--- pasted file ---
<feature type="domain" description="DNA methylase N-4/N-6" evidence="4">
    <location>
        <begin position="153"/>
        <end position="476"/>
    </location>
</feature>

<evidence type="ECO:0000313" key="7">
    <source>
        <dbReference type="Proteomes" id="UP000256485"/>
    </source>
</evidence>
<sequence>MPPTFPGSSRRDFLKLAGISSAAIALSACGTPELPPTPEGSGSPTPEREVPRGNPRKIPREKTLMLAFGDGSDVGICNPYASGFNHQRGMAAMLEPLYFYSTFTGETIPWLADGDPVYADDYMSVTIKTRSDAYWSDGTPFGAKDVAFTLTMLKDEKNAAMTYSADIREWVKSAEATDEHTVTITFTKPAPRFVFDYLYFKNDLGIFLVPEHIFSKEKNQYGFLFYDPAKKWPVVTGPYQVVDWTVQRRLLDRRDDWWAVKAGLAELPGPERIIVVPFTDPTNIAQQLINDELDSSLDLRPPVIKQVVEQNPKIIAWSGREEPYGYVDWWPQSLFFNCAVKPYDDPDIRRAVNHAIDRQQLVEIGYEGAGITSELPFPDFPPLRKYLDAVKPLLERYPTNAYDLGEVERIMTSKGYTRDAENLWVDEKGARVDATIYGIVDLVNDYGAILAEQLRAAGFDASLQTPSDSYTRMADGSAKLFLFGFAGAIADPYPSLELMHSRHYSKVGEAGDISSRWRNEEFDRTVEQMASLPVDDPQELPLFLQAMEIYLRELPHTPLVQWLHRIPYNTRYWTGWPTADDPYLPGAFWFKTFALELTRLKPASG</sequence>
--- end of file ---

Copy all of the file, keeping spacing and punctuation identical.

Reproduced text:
<feature type="domain" description="DNA methylase N-4/N-6" evidence="4">
    <location>
        <begin position="153"/>
        <end position="476"/>
    </location>
</feature>

<evidence type="ECO:0000313" key="7">
    <source>
        <dbReference type="Proteomes" id="UP000256485"/>
    </source>
</evidence>
<sequence>MPPTFPGSSRRDFLKLAGISSAAIALSACGTPELPPTPEGSGSPTPEREVPRGNPRKIPREKTLMLAFGDGSDVGICNPYASGFNHQRGMAAMLEPLYFYSTFTGETIPWLADGDPVYADDYMSVTIKTRSDAYWSDGTPFGAKDVAFTLTMLKDEKNAAMTYSADIREWVKSAEATDEHTVTITFTKPAPRFVFDYLYFKNDLGIFLVPEHIFSKEKNQYGFLFYDPAKKWPVVTGPYQVVDWTVQRRLLDRRDDWWAVKAGLAELPGPERIIVVPFTDPTNIAQQLINDELDSSLDLRPPVIKQVVEQNPKIIAWSGREEPYGYVDWWPQSLFFNCAVKPYDDPDIRRAVNHAIDRQQLVEIGYEGAGITSELPFPDFPPLRKYLDAVKPLLERYPTNAYDLGEVERIMTSKGYTRDAENLWVDEKGARVDATIYGIVDLVNDYGAILAEQLRAAGFDASLQTPSDSYTRMADGSAKLFLFGFAGAIADPYPSLELMHSRHYSKVGEAGDISSRWRNEEFDRTVEQMASLPVDDPQELPLFLQAMEIYLRELPHTPLVQWLHRIPYNTRYWTGWPTADDPYLPGAFWFKTFALELTRLKPASG</sequence>